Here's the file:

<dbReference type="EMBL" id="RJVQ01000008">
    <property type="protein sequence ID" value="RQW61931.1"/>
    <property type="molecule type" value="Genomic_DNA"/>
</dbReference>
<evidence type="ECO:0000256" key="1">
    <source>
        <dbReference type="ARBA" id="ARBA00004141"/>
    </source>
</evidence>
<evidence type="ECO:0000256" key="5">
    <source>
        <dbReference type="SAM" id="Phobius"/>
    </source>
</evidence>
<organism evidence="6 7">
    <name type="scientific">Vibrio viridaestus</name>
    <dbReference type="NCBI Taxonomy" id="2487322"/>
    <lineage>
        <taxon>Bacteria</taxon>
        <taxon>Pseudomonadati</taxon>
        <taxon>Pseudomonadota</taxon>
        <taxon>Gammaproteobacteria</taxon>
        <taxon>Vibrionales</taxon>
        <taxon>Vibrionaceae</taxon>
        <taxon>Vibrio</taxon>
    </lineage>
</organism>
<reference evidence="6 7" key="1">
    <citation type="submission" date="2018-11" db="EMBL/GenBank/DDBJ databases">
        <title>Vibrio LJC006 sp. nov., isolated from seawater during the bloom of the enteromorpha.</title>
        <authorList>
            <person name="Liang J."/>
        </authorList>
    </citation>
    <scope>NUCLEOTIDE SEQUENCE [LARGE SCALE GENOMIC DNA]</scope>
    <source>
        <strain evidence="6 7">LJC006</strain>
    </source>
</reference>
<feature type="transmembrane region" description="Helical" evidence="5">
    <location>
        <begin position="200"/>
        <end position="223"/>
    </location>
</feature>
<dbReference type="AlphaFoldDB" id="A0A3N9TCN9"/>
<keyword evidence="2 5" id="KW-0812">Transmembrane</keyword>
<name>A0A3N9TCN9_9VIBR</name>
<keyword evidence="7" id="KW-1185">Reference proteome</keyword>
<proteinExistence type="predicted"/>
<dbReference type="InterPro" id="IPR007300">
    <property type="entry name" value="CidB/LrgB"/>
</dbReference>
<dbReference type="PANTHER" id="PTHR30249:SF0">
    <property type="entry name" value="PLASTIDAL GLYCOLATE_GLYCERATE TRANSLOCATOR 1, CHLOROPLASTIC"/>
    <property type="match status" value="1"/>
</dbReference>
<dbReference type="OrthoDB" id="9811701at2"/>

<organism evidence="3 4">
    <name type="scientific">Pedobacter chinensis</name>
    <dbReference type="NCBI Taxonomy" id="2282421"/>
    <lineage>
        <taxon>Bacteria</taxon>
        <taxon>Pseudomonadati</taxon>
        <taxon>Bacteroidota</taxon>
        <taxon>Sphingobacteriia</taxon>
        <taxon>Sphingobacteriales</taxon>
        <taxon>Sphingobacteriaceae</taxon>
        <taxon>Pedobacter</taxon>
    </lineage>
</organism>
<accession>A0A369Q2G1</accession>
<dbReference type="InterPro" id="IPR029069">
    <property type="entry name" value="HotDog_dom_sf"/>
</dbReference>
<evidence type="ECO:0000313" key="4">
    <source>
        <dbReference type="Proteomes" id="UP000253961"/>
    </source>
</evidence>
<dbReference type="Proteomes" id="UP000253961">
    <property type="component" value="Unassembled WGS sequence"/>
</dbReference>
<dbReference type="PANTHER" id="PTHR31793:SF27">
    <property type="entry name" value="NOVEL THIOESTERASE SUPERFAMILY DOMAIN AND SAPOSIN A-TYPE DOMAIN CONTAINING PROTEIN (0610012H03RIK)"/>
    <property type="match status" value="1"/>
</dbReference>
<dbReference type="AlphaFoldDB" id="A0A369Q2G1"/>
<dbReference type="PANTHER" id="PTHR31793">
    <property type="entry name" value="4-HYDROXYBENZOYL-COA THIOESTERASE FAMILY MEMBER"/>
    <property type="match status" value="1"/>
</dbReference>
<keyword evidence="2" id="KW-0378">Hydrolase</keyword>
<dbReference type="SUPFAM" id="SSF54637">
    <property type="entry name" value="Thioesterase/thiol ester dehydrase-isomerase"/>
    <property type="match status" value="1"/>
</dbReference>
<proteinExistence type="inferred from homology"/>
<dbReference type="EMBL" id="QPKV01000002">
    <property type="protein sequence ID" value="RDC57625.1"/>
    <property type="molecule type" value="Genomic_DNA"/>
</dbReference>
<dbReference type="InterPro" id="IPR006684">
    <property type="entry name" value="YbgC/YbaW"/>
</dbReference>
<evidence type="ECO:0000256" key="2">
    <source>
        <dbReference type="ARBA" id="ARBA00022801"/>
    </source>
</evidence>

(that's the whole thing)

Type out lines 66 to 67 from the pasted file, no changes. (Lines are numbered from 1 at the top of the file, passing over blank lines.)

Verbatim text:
        <taxon>Sphingobacteriia</taxon>
        <taxon>Sphingobacteriales</taxon>